It's an aspect to being a freelance traveling model that's rarely discussed but, for me, randomness and anthropological interest are key highlights of this job. Learning about different lives.

On my last day in Miami, Henry took me J. Wakefield Brewing, which just opened up in Wynwood. Fanfuckingtastic beer! Went home for my shoot with David [and we let Henry photograph me, too; he scuba dives and does awesome underwater photography but this was his first time photographing a nude model], who then took me out to dinner, gave me a parting gift of a few small bottles of scotch, and passed me off to his awesome partner Sarah who is now hosting me in Plantation. Today Sarah's been at work and I've had a mellow solitary day in of reading [Opening Up: A Guide to Creating and Sustaining Open Relationships by Tristan Taormino], catching up on emails, and hanging out in her pool.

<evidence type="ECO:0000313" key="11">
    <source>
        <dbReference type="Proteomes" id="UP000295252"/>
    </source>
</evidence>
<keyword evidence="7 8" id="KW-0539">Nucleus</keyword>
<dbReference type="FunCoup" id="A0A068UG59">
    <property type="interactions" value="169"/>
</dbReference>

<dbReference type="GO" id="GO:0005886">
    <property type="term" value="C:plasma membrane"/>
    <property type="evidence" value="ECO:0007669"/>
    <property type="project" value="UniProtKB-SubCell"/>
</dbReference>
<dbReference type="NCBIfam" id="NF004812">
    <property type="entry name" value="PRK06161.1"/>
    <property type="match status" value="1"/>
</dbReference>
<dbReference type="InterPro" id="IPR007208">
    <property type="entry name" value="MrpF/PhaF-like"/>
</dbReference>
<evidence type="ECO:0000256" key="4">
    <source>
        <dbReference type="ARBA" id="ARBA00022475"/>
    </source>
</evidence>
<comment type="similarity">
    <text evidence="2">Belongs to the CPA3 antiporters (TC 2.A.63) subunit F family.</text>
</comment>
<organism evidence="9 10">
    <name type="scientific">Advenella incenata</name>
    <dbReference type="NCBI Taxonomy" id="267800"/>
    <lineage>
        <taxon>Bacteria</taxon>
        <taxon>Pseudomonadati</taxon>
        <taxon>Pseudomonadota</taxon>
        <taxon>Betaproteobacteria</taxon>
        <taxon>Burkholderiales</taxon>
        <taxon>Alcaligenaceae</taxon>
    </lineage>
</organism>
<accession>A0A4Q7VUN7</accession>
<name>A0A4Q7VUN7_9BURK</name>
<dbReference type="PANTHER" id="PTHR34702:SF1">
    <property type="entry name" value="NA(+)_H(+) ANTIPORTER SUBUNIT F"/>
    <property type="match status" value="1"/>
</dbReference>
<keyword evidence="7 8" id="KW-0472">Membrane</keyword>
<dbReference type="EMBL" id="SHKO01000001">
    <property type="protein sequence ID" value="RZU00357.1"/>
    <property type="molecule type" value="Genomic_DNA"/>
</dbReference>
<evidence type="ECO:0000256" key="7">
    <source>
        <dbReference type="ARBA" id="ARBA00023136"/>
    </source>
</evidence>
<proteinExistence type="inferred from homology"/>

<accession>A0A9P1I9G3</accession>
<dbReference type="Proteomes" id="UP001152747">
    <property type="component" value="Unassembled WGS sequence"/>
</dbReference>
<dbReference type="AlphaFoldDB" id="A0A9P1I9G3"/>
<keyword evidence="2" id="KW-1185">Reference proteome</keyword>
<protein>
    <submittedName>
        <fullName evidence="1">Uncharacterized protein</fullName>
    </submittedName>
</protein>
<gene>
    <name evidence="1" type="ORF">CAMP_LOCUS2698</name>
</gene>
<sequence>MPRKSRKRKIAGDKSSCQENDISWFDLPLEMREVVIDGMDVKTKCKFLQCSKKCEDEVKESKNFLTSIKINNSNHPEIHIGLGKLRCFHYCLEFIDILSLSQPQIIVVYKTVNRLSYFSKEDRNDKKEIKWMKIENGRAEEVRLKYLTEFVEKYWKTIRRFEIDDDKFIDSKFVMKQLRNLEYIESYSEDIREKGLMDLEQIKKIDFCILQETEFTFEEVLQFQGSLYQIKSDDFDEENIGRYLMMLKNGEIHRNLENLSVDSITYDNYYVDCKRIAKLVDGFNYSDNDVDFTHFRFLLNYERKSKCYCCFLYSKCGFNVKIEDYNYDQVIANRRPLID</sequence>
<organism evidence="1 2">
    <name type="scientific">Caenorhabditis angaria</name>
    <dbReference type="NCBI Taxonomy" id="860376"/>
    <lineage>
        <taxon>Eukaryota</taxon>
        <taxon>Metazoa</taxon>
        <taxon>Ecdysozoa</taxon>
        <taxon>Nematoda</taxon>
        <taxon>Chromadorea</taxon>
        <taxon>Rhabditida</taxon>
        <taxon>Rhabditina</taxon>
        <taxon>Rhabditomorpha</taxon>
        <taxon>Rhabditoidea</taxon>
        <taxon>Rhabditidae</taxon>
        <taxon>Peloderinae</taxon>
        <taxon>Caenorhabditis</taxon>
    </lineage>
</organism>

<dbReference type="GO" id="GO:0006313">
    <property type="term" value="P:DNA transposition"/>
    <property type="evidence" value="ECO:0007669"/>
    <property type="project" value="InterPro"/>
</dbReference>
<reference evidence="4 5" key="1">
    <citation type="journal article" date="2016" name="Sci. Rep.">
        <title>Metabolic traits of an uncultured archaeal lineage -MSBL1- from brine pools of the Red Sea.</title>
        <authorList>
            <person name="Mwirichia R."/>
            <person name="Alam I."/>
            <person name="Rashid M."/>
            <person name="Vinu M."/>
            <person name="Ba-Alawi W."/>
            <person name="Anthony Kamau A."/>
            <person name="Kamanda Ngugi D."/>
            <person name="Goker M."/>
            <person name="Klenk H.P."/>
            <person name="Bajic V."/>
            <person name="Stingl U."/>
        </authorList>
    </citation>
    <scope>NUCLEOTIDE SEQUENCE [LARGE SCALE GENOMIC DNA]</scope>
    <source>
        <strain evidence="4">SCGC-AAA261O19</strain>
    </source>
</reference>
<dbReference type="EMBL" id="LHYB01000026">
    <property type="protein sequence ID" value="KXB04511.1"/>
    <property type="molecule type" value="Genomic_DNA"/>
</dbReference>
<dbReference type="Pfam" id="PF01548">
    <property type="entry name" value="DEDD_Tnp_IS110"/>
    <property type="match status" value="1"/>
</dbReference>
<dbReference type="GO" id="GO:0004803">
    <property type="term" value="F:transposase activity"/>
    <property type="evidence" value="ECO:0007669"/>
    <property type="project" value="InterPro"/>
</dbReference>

I've been so well cared for by good people on this entire trip, and these last few days in particular have been so easygoing...I'm quite spoiled. Where'd all the brutal, validating struggle and turmoil I'm supposed to be undergoing disappear to? 8P

Anyway, these few days of modeling and relaxing have been a good little holiday from sweating and pedaling and sleeping-behind-random-buildings, but the riding will be resuming pretty soon and my next cluster of gigs aren't till Jacksonville!